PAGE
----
Potential Risk Factors for Falls


Cats generally won’t develop their reflexes until they are several weeks of age. Newborn kittens won’t move around much but should still never be exposed to risky heights. Keep kittens nestled safely in a comfortable, secure, and quiet area with their mother. Senior cats may be at a higher risk of injury from falls just as seen in humans.

Age puts wear and tear on the body and seniors may have arthritis, weaker bones, and aren’t as spritely or agile.


Overweight cats may be at greater risk of falling if their excess weight limits their flexibility and agility.  It also results in more impact behind the fall. Owners should strive to keep their cats at a healthy weight to avoid any weight-related health concerns and other associated risks.


The surroundings related to a fall can largely impact the result. The type of surface, height, and nearby objects will all play a role. Keeping your cat securely indoors is the best way to ensure their overall safety.

Dangers of Falling

The dangers associated with falling from a significant height are very serious. If your cat were to fall, they need to be seen by a veterinarian immediately. They will be given a full physical exam and any necessary diagnostic testing including X-rays, MRI, bloodwork, and any other testing that may be needed. The most common injuries related to a serious fall include:

  • Broken teeth or fractured palate
  • Shattered jaw
  • Ruptured bladder
  • Broken limbs
  • Fractured spine
  • Punctured lung(s)
  • Permanent disability
  • Death

Keeping Your Cat Safe

ginger cat looking at the window
Image Credit: Konstantin Aksenov, Shutterstock

The most important thing you can do as an owner is to implement preventative measures to keep your cat from being at risk of a bad fall. Here are some of the precautions you should take to prevent your cat from falling from windows and balconies:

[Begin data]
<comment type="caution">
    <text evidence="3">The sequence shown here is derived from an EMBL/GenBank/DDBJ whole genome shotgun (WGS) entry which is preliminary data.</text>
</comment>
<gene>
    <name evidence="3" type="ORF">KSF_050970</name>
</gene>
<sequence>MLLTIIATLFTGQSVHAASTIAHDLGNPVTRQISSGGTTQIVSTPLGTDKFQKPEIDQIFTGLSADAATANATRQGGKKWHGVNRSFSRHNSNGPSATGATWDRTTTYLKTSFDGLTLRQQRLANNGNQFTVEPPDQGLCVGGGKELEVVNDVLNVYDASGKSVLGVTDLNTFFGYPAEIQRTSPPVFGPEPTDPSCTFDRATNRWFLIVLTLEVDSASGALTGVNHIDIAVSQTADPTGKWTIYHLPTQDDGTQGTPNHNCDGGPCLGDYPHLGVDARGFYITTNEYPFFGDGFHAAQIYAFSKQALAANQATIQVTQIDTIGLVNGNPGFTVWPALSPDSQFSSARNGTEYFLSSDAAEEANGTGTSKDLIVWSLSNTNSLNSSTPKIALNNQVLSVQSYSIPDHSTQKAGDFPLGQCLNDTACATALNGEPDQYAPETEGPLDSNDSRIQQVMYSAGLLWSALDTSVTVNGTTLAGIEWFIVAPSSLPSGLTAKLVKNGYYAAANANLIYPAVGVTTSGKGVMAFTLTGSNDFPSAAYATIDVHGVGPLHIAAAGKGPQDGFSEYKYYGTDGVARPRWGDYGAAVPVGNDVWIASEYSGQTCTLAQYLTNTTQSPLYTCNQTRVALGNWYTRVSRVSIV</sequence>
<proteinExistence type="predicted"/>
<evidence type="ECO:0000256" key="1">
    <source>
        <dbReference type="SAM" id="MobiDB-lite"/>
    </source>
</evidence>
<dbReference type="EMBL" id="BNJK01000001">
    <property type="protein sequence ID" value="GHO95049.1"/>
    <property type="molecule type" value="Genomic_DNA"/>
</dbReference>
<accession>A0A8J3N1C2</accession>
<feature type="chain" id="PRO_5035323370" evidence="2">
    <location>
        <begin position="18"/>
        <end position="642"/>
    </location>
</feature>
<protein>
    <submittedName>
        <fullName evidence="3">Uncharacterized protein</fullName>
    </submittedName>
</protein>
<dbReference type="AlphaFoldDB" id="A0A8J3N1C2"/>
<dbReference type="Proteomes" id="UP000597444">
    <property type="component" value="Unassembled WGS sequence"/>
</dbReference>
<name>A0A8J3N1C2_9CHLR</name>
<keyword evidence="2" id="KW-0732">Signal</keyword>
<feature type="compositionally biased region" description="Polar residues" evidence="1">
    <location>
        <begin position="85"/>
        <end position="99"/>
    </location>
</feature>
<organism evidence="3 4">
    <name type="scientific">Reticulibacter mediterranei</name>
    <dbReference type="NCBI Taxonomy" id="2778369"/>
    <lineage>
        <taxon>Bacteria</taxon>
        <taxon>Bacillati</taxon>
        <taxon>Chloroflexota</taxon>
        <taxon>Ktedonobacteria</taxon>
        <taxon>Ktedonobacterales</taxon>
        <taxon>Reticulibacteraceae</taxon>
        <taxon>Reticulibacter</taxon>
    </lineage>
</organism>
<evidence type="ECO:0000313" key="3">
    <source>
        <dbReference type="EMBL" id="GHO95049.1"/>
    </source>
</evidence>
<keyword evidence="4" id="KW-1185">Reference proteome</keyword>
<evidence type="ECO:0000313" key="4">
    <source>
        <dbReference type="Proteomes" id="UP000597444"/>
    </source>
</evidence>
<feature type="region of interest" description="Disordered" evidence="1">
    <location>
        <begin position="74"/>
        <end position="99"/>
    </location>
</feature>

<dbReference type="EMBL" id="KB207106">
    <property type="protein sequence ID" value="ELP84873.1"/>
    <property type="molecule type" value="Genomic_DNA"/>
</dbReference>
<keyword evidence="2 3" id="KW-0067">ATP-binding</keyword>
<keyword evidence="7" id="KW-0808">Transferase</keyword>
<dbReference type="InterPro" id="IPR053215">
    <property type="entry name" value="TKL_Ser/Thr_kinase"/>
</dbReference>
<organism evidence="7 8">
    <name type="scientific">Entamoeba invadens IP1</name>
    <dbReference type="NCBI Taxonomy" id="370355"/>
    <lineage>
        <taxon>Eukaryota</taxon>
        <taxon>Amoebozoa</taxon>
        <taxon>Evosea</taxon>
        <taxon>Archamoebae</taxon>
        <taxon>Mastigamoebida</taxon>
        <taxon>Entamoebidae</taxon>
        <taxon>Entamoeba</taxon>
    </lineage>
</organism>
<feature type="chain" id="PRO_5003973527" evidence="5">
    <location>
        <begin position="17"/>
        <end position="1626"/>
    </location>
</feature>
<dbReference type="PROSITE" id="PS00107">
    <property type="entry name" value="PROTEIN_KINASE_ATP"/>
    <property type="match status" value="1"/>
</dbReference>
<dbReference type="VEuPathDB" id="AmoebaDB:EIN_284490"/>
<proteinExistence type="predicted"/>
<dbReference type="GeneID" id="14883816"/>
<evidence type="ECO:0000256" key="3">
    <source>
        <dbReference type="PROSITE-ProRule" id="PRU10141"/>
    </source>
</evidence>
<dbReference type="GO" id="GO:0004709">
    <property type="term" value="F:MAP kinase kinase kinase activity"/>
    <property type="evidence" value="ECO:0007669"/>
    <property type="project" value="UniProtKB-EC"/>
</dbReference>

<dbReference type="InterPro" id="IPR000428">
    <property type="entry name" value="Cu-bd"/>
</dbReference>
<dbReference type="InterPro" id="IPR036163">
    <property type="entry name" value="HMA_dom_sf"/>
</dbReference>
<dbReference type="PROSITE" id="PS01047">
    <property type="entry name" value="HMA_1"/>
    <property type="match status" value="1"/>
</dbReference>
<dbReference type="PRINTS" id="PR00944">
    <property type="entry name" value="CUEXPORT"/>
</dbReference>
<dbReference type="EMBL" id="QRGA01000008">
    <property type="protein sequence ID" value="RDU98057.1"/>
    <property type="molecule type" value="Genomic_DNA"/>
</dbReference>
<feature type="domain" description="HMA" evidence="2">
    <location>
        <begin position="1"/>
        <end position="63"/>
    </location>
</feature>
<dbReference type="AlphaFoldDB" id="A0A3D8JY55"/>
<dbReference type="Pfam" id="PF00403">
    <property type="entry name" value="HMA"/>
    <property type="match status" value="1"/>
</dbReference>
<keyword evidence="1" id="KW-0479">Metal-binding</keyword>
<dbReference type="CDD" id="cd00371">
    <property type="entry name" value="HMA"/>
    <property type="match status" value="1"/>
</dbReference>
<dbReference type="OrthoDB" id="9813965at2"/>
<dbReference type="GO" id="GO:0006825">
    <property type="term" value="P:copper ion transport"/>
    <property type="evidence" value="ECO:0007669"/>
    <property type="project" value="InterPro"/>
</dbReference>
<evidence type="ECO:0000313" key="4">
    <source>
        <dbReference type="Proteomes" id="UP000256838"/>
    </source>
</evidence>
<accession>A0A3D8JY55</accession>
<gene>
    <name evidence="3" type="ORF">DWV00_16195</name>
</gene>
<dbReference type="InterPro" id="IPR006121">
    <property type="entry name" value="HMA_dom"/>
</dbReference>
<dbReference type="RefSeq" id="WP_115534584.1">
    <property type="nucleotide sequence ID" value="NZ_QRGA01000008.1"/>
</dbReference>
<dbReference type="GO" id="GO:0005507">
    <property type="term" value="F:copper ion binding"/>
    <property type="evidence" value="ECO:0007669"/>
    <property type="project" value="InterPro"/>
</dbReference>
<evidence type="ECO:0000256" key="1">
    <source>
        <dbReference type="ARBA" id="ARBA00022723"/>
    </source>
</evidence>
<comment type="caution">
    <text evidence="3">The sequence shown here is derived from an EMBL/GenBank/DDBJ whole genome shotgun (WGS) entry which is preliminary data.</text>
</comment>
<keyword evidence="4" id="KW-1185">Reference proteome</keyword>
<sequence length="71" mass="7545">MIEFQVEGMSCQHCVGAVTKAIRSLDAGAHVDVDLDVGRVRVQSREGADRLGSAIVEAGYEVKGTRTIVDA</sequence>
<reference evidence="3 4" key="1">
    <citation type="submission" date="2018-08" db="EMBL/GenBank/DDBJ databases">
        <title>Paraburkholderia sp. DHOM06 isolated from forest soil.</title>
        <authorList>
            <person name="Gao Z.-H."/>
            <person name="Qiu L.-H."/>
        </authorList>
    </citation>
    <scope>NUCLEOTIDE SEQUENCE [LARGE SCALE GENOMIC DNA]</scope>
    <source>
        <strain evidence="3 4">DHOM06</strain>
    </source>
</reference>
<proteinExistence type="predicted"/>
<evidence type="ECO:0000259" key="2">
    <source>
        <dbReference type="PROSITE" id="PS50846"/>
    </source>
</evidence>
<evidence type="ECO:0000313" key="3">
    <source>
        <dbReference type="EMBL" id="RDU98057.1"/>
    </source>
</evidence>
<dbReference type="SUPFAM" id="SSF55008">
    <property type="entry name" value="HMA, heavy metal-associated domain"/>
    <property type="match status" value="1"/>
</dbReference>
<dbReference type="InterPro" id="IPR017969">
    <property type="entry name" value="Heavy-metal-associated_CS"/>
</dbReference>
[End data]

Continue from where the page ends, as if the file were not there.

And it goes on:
• You should have secure, properly installed window or door screens in every area of your home. You should check them frequently to make sure they remain sturdy and have no holes.  Cats will often lay on the windowsill and lean up against the screens and if they are loose, they could fall.
  • If you have any windows or doors that lack screens, do not ever open that window. In situations like this, windows on the first floor would put your cat at risk of escaping and being lost, while any windows on the second floor or above will put them at risk of falling. Also, make sure everyone in the house is aware that these windows should never be opened.
  • Keep all doors and windows securely closed. Cats have a way of fitting themselves through tight spaces, so even the slightest opening could put them at risk. Remember that childproofing methods won’t always work. For example, it’s typically easy for cats to slip right through a window guard.
  • Keep all of your doors and windows closed and locked when you are away from the home.
  • Have your cat spayed or neutered so they won’t have the instinct to go searching for a mate. Spaying and neutering are very beneficial in many ways, including minimizing the desire to roam and the associated escape risks.
  • Always make sure your cat is under constant supervision if on a balcony or terrace. Never let them in these areas by themselves and always bring them inside with you, even if you only need to walk away for a moment.
  • Keep in mind that most borders on balconies and terraces have bars or slats with larger gaps that could easily result in a fall. Consider using some sort of deck netting or mesh for these areas if you allow supervised access to these areas.
  • Make sure any patio furniture is placed far from the railing of your balcony or terrace to prevent your cat from climbing up on them and putting them at risk of falling off.
  • Keep your cat indoors. There are many reasons why you should never allow your cat to free roam outdoors and one of those reasons is that it puts them at a much higher risk of injury or premature death, including those associated with falls.

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While it is true that cats are naturally adapted to handle falls from greater heights when compared to other species, they do not always land on their feet. They may have natural righting reflexes and incredible flexibility that gives them that reputation, but there is always a significant risk of high-rise syndrome if they fall from a significant height.

Since falling can result in very serious injury or death, cat owners should consider keeping their cats indoors at all times and apply the necessary preventative measures to reduce the risk of an accident.

Featured Image Credit: Heide Pinkall, Shutterstock